Twitter urges all users to change passwords after glitch

(Reuters) - Twitter Inc urged its more than 330 million users to change their passwords after a glitch caused some to be stored in readable text on its internal computer system rather than disguised by a process known as "hashing".

The social network disclosed the issue in a blog post and series of Tweets on Thursday afternoon, saying it had resolved the problem and an internal investigation had found no indication passwords were stolen or misused by insiders. Still, it urged all users to consider changing their passwords.

"We fixed the bug and have no indication of a breach or misuse by anyone," Chief Executive Jack Dorsey said in a Tweet. "As a precaution, consider changing your password on all services where you’ve used this password."

The blog did not say how many passwords were affected. A person familiar with the company's response said the number was "substantial" and that they were exposed for "several months."

8 PHOTOS
Tips for better passwords
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Tips for better passwords

Be unique

Countless hacks have found many internet users tend to rely on simple phrases that are easily cracked. "Facebook" for a Facebook password and "LinkedIn123" for LinkedIn. Instead, use words phrases that are unique to your life, so they are easy to remember, but less easy to crack. 

REUTERS/Pawel Kopczynski 

Don't just use letters

Many sites require numbers and/or special characters in passwords these days, and for good reason. Passwords that only use letters are easier to figure out.

(Getty)

Go long

The longer your password, the better. Shorter passwords are easier for hackers to crack using high-powered computers. The longer the password, the longer it takes to crack, which means most will give up.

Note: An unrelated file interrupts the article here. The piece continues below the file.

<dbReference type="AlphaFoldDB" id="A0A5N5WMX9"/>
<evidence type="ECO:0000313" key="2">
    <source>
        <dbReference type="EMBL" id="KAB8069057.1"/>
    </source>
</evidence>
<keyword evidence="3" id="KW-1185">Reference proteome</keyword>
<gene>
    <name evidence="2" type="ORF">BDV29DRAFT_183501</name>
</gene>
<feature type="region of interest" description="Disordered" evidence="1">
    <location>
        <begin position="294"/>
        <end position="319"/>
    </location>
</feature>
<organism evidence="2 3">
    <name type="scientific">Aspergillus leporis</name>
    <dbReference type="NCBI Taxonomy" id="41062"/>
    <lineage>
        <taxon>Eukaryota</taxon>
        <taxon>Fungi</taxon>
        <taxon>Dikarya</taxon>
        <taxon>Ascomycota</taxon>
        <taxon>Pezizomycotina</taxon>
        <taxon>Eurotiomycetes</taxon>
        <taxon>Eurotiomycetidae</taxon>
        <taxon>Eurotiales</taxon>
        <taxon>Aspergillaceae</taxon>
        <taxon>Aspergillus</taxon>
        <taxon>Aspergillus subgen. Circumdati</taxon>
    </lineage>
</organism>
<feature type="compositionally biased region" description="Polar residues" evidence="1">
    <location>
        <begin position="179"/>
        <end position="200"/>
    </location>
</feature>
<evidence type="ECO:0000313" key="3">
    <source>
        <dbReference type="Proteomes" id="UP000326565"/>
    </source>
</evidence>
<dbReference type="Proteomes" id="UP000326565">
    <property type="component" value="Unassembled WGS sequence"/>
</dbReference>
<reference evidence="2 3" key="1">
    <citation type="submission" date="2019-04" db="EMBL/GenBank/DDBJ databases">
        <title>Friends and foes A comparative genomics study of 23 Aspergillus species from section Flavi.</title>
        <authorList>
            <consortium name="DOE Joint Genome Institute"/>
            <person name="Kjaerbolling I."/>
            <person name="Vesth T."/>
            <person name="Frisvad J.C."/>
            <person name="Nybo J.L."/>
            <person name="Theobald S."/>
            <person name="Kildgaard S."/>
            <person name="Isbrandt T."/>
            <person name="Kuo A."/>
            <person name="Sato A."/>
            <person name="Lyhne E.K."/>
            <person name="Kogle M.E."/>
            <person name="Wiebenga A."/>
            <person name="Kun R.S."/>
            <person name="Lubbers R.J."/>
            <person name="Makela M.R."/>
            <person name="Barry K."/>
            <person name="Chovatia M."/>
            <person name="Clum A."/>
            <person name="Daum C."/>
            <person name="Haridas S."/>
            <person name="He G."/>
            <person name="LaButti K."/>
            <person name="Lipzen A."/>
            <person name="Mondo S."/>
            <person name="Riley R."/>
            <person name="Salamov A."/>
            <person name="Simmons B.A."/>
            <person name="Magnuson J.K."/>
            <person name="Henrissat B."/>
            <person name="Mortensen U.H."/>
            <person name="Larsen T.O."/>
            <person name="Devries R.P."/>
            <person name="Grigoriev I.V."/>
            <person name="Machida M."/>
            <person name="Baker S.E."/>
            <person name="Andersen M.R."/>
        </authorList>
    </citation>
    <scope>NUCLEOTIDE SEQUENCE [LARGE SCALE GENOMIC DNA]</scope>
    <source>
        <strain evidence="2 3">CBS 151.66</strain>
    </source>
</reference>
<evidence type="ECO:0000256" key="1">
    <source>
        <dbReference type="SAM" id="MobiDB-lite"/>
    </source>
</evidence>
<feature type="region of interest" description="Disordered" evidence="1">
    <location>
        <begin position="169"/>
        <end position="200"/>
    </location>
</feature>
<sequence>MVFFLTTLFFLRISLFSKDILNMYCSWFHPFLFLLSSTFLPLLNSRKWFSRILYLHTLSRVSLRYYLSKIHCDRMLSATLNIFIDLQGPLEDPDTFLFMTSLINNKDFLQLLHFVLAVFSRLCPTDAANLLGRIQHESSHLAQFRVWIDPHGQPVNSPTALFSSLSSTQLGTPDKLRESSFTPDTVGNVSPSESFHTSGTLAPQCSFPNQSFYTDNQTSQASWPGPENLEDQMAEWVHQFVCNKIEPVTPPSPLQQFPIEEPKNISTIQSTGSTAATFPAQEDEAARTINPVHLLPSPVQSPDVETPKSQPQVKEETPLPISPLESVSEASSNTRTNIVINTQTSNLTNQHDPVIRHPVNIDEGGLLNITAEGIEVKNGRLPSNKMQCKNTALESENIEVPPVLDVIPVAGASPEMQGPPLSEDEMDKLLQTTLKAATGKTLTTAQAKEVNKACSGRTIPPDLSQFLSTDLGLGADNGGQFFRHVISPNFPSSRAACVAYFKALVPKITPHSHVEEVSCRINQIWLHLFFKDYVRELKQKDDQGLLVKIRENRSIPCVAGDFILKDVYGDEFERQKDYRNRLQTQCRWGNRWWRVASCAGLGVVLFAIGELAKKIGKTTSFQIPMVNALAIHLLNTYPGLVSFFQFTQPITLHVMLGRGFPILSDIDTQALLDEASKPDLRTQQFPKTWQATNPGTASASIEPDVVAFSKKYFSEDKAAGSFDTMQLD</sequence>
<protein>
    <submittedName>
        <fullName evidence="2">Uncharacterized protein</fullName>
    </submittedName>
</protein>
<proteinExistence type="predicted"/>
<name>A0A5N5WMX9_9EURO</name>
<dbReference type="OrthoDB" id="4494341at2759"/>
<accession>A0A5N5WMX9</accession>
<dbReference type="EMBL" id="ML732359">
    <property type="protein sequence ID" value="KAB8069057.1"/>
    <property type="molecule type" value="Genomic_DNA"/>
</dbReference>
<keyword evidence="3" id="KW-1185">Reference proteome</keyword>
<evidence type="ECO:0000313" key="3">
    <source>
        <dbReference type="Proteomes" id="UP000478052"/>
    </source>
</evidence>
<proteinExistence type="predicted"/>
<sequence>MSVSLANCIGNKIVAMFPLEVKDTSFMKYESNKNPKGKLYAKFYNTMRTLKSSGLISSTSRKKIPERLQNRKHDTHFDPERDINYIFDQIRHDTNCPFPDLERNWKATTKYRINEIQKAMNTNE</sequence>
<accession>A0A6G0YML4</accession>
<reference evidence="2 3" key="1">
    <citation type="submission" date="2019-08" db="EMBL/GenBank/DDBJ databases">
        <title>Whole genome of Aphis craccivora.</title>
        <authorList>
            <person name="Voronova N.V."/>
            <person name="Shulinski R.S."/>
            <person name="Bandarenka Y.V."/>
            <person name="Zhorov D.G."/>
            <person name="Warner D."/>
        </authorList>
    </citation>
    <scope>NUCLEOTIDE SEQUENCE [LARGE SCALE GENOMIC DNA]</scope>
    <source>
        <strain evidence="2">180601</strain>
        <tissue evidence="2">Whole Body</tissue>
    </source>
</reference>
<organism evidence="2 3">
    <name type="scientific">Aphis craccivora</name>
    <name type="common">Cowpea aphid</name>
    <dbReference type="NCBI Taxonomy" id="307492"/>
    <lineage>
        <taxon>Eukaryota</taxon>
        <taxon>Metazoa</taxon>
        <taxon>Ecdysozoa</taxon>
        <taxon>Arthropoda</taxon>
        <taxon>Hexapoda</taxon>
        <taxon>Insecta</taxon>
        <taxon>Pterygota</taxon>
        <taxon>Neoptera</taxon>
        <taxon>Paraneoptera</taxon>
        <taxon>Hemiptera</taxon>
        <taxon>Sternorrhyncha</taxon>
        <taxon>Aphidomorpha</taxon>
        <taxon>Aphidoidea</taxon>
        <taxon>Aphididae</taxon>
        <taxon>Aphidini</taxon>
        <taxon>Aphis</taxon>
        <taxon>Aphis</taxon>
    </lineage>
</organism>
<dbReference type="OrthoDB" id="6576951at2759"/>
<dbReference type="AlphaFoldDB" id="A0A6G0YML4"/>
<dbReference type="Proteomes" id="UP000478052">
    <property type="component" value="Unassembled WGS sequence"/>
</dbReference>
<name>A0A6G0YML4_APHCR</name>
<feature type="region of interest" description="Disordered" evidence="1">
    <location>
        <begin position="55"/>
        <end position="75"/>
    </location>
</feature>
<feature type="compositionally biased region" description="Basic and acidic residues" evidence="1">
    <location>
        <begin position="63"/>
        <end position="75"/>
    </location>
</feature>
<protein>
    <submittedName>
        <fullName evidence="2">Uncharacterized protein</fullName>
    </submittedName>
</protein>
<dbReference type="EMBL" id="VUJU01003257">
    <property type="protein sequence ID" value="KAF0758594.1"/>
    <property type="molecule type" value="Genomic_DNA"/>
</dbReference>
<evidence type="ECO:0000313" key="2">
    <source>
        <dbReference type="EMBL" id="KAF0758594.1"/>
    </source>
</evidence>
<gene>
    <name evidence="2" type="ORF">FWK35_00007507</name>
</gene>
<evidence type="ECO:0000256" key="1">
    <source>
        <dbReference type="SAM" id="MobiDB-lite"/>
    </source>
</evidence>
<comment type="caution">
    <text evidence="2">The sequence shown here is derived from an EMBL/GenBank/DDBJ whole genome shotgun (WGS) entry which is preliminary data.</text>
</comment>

(Getty) 

Change your passwords

For the most secure accounts that you need protected, changing passwords regularly can help prevent a security breach. 

(Getty)

Don't use details people could know

While numbers are great additions to passwords, hackers could easily figure out the four digits of your birthday. Top security experts suggest ignoring dates entirely. (Shutterstock)

Pay attention to password reset questions too

Mitt Romney fell victim to a hacker when one was able to guess the name of his favorite pet and used it to retrieve and reset his email password in 2012. Stick with information that as few people as possible are likely to know

(Getty)

Use Password Managers

These services add an extra step into your password process, but they generate nearly crack-proof strings of alphanumeric combinations that are often at least 12-characters long. 

(David Muir via Getty Images)

Avoid using them on stranger computers

Computer used at a library or even a friend's house could have malware that steals your passwords.

(Shutterstock)

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The disclosure comes as lawmakers and regulators around the world scrutinize the way that companies store and secure consumer data, after a string of security incidents at Equifax Inc, Facebook Inc and Uber Technologies Inc [UBER.UL].

The European Union is due later this month to start enforcing a strict new privacy law, the General Data Protection Regulation, that includes steep fees for violators.

Twitter discovered the bug a few weeks ago and has reported it to some regulators, said the person, who was not authorized to discuss the matter publicly.

The U.S. Federal Trade Commission, which investigates companies accused of deceptive practices related to data security, declined comment on the password glitch.

The agency settled with Twitter in 2010 over accusations the site had “serious lapses” in data security that let hackers access private user data on two occasions. The settlement called for audits of Twitter's data security program every other year for 10 years.

The glitch was related to Twitter's use of "hashing" and caused passwords to be written on an internal computer log before the scrambling process was completed, the blog said.  

"We are very sorry this happened," the Twitter blog said.

Twitter's share price was down 1 percent in extended trade at $30.35, after gaining 0.4 percent during the session.

The company advised users to take precautions to ensure that their accounts are safe, including changing passwords and enabling Twitter's two-factor authentication service to help prevent accounts from being hijacked.

(Reporting by Jim Finkle in Toronto; Additional reporting by Diane Bartz in Washington; editing by Susan Thomas and Bill Rigby)

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